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All the Perl that's Practical to Extract and Report

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  • This argument is meant to compose my thoughts on a possible explanation why the Java user group is much more active than the Perl user group - a mystery that I'd like to solve so I can do something about. It isn't meant to be flame bait thought if you have strong feelings, flame away. However listing all of the reasons I might be wrong isn't helpful to me or anyone. Here are some suggestions for how you might constructively comment on this:

    If not attending is an act of laziness, could it be turned into
    • by warp-9.9 (5035) on 2004.05.02 23:02 (#30527)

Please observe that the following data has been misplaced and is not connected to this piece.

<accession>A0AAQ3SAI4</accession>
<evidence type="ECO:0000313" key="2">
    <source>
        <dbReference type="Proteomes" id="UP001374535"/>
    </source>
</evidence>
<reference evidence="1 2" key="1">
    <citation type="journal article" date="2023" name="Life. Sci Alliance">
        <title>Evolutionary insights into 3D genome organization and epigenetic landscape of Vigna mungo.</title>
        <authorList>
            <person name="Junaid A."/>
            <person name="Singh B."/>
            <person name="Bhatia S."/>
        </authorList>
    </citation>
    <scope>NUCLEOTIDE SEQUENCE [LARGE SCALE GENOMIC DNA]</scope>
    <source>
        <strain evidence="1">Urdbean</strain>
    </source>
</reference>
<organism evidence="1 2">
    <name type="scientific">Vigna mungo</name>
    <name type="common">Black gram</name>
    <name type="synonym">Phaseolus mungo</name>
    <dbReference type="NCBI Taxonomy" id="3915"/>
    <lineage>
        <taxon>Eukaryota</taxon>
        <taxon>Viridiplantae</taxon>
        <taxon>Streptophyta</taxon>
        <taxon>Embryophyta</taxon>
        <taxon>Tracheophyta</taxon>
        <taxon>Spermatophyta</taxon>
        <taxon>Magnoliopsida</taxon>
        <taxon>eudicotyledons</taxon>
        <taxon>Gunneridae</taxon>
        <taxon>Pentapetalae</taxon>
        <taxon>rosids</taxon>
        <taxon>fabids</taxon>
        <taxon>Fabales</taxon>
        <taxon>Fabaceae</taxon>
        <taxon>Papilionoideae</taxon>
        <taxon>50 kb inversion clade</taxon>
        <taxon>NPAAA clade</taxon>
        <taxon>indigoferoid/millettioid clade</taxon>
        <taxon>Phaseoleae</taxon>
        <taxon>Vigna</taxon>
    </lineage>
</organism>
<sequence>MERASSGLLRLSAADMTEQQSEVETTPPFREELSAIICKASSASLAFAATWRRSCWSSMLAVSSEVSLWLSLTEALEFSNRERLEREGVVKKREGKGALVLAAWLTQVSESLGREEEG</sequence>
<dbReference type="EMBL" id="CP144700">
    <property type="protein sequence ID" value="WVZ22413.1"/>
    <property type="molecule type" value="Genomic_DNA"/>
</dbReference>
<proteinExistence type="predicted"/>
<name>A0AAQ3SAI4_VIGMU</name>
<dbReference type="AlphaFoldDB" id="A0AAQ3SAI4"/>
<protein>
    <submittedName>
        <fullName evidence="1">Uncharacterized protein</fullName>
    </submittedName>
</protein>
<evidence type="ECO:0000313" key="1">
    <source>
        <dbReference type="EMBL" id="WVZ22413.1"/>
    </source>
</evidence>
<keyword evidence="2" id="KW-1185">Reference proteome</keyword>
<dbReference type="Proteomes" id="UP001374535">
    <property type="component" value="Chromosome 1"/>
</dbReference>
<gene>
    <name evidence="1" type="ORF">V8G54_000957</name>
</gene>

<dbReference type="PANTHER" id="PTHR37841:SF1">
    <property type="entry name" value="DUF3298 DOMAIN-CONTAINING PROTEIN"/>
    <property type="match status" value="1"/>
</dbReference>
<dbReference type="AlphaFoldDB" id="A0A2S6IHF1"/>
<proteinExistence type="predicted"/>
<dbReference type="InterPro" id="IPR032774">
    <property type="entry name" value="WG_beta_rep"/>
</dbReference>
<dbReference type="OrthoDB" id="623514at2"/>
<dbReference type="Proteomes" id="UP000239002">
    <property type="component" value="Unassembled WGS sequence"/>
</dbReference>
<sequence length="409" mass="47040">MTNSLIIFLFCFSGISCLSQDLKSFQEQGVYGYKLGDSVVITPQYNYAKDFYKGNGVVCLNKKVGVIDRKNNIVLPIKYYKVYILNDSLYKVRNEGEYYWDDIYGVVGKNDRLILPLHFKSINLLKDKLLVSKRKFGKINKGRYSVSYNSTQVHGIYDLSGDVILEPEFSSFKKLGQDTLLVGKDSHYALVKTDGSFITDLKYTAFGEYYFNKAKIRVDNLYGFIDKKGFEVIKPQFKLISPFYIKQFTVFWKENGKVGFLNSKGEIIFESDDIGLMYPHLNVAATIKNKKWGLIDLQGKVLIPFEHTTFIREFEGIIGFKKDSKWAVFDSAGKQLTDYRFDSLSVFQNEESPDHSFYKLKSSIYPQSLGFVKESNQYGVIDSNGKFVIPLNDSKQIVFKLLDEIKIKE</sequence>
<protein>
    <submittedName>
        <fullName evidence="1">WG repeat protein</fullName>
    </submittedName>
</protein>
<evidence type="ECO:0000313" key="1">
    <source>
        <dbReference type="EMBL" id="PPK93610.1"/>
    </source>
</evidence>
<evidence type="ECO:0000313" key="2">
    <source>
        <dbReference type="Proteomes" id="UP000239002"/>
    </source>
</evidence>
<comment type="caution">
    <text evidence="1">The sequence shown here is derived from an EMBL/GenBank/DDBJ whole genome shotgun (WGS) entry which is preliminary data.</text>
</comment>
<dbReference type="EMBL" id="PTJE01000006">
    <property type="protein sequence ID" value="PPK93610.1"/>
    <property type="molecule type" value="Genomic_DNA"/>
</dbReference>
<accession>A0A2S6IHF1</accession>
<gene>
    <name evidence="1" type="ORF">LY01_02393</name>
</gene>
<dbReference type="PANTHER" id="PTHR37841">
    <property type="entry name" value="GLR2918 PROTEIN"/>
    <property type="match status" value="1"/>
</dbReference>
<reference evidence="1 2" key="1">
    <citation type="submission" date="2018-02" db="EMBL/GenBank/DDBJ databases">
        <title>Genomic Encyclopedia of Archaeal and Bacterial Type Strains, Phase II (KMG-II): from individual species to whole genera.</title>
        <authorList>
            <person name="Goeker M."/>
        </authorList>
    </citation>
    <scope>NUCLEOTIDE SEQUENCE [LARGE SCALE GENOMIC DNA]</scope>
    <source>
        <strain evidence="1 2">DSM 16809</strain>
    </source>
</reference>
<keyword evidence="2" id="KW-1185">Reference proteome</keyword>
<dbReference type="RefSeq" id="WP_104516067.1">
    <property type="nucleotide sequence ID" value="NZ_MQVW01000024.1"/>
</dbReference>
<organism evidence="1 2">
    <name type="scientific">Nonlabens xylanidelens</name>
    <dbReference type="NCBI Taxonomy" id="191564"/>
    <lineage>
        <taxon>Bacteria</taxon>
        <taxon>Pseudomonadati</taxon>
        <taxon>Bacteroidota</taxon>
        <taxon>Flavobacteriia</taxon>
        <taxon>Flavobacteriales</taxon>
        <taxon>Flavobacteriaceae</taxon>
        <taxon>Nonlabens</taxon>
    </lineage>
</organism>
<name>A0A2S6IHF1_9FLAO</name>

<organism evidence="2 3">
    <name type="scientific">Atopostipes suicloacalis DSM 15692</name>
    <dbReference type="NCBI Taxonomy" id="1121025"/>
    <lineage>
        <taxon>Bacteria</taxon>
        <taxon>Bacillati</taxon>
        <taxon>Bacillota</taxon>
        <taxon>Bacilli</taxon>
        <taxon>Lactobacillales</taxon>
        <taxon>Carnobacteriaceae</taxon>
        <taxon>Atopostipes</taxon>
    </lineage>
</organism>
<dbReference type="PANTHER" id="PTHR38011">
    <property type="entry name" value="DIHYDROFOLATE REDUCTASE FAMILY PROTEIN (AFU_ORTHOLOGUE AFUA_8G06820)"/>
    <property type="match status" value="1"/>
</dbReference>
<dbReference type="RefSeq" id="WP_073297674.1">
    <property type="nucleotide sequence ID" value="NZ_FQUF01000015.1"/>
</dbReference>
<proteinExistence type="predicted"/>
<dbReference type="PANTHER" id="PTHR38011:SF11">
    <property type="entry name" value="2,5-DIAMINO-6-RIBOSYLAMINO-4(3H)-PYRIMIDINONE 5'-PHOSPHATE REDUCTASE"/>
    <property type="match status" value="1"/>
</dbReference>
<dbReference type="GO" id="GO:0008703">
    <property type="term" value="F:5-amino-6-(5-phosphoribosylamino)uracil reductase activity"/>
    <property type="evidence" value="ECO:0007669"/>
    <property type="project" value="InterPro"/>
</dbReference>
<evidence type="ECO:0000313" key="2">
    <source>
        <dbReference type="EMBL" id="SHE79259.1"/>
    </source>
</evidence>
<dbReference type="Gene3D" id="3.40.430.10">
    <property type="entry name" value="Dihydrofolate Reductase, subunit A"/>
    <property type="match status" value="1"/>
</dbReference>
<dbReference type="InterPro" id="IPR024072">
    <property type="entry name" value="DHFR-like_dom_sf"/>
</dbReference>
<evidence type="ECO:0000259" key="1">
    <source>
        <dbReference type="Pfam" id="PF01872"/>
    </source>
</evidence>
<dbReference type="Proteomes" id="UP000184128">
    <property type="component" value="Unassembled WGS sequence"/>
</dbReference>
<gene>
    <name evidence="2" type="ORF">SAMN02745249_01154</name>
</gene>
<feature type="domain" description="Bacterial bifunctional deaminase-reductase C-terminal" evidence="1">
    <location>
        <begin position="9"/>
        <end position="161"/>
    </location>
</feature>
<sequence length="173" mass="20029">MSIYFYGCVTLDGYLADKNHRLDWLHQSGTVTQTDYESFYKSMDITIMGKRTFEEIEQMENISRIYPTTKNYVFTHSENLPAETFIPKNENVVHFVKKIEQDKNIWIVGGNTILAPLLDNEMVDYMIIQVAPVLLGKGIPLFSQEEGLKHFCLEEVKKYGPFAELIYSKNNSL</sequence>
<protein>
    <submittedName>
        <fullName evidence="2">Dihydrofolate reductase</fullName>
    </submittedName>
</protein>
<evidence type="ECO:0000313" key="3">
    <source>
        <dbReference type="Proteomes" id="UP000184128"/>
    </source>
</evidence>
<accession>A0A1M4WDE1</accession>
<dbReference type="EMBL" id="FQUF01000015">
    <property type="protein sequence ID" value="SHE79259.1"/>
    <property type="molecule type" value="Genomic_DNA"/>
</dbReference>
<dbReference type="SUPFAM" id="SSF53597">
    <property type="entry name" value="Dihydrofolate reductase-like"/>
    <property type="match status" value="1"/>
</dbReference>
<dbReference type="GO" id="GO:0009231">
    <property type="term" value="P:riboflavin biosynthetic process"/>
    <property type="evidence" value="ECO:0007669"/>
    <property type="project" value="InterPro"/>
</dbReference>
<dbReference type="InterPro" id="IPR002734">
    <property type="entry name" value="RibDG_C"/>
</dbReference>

Why bother worrying about it? I don't understand. Meetings are not going to make better programmers. Going [back?] to college is going to teach you more theory, which will make you a stronger programmer. However, school also tends to teach you nothing about practical programming concerns and practices. This is experience is gained by going out on the net, searching, downloading other people's code, reading bug reports, trying software, doing performance tests, weighing features and drawbacks, and if you're working in a group, evaluating the use of administivia and management software, which probably will not even have anything to do with Perl (i.e. CVS). Going to school might even teach someone to use Java, Scheme or Prolog instead of anything "intellectually inferior" that is based off an ad-hoc C language, unstable language definition and many platform dependent issues. ;-) In any case, I can better spend my time in the comfort of my own home, gathering all theknowledge of the world at my fingertips, than going to some meeting where otherpeople happen to be louder, more vociferous, more charismatic, and have their stupid questions answered and idiots sucking up the meeting time. Other people may occasionally be interested in something that I am interested in, but no one is going to be interested in exactly the same things I am interested in, and at the same time, and to the same degree, and have the same amount of free time for research, and same access to all of the internet. When I want to interact with my mind, it's more efficient to look at a conversation online, skip the drivel and slow points, and get right to the important stuff. When I want mindless entertainment that I am not a part of, and not able to control, I watch movies or TV. Meetings fall in the same category. All the travel time is time away from my computer,time changing gears, and all that eats into my time to research or to capture some developing idea down while I am inspired, as my memory of some things may not last 5 minutes, when confronted with all the other stimuli in daily life (phones, doorbells, emails, music,etc.), and my memory most likely will not survive an hour meeting where I am bored, annoyed, stifled, or otherwise afflicted with disinterest. My theory about why Perl programmers do not attend meetings and Java people do is very simple. Java programmers are by their very nature insecure people. They are people who live with great ignorance and fear of the world, and need a rigid set of rules laid out before them to compensate, so that they feel comfortable. The world of rules is sterile of new ideas and stifling to the point of death of the art of programming and innovation. Java people need to put something on their resume which is known in popular culture, though it does little to address their lack of fundamental programming and engineering skills. It makes the management and money-grubbers happy. Money-motivated people who know nothing about technology, and out of fear of losing money, they just go with what is popular, or what someone else advertises better, or creates a slick windows GUI, or implements cathedral-like extreme paranois and control over every aspect of development and deployment. Perl programmers by their nature snub central authority, they promote mind over money, they posess confidence that is unbounded, they fear nothing, and embrace everything in the computing world. They make a set of rules in order to create an intellectual "scaffolding" to perform some work. But the rules are never elevated to dogma, as there is no love of religion, and no love ofauthority, no love of slavery of the mind. The rules are pliable. They may even be changed or rearranged to suit the need of achieving the task more efficiently. Perl programmers code with the idea that "you should stay out of my living room because you were notinvited,not because I have a shotgun." (Paraphrasing a perl doc or book about OOP with Perl, and they were of course making a snide remark about the strictness {to the point of paranoia or being a control freak}, of Java). Perl programmers by contrast measure themselves not by what their bosses might look on a resume or a stats page to report X-number of "certified" programmers to investors, but they measure themselves by personal achievement of themselves or others. This is closer to a meritocracy as opposed to the aristocracy of Java programmers, where the programmers are devalued to the role of serfs for the money-grubbers instead of masters of their own "fate".